Claims that other countries are now encouraging protests here in the US are notable because the US government has often been the biggest fan of anti-government demonstrations—as long as they are happening in other countries…
China recently passed new national security legislation for Hong Kong, which specifically condemned foreign influences, after months of demonstrations where US officials cheered on the clashes, even when they became violent. But instead of choosing the same path, Beijing responded to the protests here in the US by expressing concern for minorities who are mistreated by police.
“The current state of affairs once again reflects the seriousness of the problems of racial discrimination, the violent law enforcement by the US police, and the urgency of solving the problems,” Zhao Lijian said.
A spokesperson for China’s Foreign Ministry also took to Twitter, sharing a broadcast from RT America where our anchor Rick Sanchez pointed out the contrast between how the Trump Administration referred to those who take part in riots here in the US as “thugs,” and those who take part in riots in Hong Kong as “heroes.” She also referenced a statement from the State Department, which criticized China for quote “breaking its promises to the people of Hong Kong,” and to that, she said simply wrote the phrase, “I can’t breathe.”
The US has also been adamant in its support for anti-government protests in Iran, and in response to the latest protests here in the US, Iran’s foreign minister released a statement given by Secretary of State Mike Pompeo back in 2018, but he added a few changes of his own, so that instead of claiming “the people of Iran are tired of the corruption, injustice, and incompetence from their leaders,” the statement targeted the US government and cited the American people, with the caption, “Some don’t think Black Lives Matter. To those of us who do: it is long overdue for the entire world to wage war against racism.“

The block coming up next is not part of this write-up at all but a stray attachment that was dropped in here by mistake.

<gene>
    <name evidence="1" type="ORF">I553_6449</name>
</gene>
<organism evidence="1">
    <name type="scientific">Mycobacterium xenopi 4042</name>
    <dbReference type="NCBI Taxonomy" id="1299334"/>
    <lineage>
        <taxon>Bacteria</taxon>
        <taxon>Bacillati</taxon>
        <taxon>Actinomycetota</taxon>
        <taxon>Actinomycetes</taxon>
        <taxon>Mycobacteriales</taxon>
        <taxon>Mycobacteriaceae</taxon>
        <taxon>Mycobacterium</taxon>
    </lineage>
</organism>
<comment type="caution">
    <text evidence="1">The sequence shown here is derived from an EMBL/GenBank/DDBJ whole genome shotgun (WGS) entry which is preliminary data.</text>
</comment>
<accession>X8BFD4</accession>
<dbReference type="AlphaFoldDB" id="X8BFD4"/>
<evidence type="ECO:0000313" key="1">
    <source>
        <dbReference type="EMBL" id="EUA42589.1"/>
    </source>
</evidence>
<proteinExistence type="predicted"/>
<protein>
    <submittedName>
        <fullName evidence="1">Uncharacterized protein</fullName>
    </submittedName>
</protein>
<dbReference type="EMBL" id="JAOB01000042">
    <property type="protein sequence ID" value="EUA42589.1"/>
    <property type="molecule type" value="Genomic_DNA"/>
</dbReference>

We have seen more than 4,000 arrests in the last week tied to the protests, which included looting and the destruction of businesses. But despite claims that the violence has been linked to far-left or far-right extremists, the data we have seen so far suggests that most of these suspects are local and many seem to be opportunists taking advantage of the chaotic environment, as opposed to part of an organization with a clear mission. But that hasn’t stopped current and former officials from trying to place the blame on other countries.
During an interview, former National Security Adviser Susan Rice said, “Based on my experience, this is right out of the Russian playbook… we cannot allow the extremists, the foreign actors, to distract from the real problems we have in this country.”
Senator Marco Rubio also claimed the US has seen “very heavy social media activity on protests and counter reactions from social media accounts linked to at least three foreign adversaries.”
When asked about those comments, current National Security Adviser Robert O’Brien claimed the US is monitoring online activity from China, Russia, Iran and Zimbabwe. But these claims that other countries are now encouraging protests here in the US are notable, because the US government have often been the biggest fan of anti-government demonstrations in other countries.